One example of disrupting the continuity of a scene is Jean-Luc Godard, who introduced jump cuts and temporal cuts. In the 1960’s, Germany had its own movement known as “das neue Kino” which focused on history, hardship, and the impact of American popular culture on German society. This movement also incorporated feminist viewpoints. The birth of modern blockbusters occurred in the 1970’s with the movie Jaws. Unlike traditional blockbusters, Jaws featured mostly unknown actors and utilized shocking special effects, like a large mechanical shark, to captivate the audience.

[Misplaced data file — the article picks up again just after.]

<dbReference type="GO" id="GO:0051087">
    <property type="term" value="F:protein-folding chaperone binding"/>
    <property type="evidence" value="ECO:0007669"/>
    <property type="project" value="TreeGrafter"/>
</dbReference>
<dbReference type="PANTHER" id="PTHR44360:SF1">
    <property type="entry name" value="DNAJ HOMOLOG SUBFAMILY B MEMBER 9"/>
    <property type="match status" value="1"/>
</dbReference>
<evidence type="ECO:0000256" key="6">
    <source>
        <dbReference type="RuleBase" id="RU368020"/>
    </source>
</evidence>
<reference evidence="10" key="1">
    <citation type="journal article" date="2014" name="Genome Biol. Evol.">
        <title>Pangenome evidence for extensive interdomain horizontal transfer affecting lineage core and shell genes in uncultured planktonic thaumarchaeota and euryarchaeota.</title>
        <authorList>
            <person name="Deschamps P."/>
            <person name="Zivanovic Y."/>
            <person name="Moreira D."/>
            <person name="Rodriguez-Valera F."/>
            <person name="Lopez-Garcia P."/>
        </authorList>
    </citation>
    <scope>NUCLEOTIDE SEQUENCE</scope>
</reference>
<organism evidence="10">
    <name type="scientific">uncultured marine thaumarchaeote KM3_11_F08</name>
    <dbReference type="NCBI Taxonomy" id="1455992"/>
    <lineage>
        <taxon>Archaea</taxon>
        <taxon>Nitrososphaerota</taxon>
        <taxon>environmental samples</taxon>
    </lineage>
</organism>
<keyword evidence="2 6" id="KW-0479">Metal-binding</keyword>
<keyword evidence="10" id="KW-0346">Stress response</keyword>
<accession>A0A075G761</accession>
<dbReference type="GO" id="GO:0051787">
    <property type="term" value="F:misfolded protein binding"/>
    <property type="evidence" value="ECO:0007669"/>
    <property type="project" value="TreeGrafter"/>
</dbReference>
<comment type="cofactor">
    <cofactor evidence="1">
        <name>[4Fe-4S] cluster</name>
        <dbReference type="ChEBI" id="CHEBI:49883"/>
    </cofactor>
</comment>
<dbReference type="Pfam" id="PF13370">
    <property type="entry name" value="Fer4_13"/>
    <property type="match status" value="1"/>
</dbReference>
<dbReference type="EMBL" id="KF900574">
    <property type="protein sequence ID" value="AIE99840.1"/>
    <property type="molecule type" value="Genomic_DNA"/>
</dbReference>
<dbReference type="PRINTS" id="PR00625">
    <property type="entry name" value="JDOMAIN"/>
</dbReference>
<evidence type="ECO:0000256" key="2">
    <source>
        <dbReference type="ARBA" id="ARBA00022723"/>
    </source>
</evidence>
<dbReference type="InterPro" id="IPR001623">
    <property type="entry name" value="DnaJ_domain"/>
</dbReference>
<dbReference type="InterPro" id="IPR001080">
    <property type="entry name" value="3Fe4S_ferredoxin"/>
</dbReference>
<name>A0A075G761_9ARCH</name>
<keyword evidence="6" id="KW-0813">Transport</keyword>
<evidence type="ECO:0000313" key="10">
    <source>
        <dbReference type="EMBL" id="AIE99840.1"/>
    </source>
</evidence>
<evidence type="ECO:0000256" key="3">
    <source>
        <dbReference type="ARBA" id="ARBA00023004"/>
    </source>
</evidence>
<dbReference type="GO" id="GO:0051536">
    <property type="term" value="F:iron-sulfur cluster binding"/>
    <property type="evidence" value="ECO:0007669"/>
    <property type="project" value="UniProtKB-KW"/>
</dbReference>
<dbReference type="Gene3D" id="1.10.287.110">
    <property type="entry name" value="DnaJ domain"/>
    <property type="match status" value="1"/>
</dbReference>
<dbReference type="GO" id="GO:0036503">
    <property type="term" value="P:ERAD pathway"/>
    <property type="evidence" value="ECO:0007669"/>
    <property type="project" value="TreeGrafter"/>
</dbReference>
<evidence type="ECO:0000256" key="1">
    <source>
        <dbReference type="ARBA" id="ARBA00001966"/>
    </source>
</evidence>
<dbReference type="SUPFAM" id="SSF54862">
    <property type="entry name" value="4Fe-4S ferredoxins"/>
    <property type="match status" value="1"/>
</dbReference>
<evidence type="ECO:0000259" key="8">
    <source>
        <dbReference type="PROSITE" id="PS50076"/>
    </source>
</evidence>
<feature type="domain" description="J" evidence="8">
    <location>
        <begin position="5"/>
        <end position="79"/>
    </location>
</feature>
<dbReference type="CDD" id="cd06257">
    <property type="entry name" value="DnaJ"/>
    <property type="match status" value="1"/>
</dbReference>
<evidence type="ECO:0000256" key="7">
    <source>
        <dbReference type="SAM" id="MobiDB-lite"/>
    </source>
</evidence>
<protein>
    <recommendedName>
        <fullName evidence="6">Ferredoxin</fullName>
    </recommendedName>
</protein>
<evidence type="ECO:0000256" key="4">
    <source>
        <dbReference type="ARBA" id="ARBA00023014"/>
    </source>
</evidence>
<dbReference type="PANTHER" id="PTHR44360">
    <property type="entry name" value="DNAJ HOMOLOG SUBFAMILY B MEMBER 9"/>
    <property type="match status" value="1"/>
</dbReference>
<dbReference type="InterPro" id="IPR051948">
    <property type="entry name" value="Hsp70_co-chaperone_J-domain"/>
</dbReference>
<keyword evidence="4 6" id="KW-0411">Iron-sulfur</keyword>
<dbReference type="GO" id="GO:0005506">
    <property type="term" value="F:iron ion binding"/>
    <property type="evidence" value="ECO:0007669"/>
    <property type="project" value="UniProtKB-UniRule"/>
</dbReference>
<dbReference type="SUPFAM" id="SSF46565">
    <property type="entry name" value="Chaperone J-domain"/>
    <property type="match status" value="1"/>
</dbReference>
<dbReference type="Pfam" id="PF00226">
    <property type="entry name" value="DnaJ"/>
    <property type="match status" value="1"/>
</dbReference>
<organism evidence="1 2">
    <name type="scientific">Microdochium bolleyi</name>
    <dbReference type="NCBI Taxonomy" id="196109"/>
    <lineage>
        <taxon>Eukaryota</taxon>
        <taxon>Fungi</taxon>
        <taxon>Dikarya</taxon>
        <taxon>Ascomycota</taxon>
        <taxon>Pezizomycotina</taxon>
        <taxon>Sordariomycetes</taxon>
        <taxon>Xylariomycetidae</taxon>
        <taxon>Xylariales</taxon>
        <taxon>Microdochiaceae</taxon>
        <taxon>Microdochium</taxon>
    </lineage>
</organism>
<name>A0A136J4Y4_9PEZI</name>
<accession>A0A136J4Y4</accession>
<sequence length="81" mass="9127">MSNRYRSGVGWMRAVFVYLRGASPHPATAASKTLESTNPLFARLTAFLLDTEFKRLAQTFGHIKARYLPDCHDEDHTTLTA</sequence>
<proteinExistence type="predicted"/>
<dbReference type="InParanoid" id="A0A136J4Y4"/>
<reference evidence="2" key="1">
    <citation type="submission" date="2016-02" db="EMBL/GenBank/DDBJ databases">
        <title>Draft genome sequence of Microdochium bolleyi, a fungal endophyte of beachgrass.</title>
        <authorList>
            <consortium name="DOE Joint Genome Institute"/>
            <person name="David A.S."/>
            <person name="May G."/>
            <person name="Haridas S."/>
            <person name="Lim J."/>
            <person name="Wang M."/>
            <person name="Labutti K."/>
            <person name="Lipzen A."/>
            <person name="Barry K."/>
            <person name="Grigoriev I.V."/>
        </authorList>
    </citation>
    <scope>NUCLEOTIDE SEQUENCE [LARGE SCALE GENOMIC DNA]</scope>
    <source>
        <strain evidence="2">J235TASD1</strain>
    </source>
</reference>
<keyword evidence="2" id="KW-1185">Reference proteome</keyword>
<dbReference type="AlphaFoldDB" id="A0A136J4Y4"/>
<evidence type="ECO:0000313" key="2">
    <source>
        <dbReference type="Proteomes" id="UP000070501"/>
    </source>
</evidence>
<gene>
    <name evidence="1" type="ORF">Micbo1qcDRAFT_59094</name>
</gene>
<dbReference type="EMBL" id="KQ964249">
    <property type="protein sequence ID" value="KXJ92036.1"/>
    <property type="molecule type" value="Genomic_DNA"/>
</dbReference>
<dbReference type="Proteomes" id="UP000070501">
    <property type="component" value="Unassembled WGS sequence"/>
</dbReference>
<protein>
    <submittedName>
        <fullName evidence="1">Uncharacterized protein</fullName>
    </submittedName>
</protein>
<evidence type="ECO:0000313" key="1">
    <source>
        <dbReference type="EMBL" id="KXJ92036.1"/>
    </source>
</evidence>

The introduction of special effects in films revolutionized the industry, leading to the era of blockbuster movies. This shift was reinforced by the immense success of Star Wars, a widely popular film that captivated audiences with its mesmerizing special effects. These groundbreaking visual effects, combined with idealized and uncomplicated characters, became synonymous with blockbusters and breathed new life into Hollywood by attracting larger audiences and generating substantial profits. By the mid-1970s, a winning formula had been established – instead of releasing numerous movies to theaters, films were now simultaneously shown on thousands of screens in smaller quantities. To optimize revenue, extensive promotional campaigns accompanied these releases. This successful strategy not only ended the financial downturn experienced during the 1960s but also continues to be employed today. Additionally, in 1978 an innovative device emerged that expanded possibilities for filmmakers.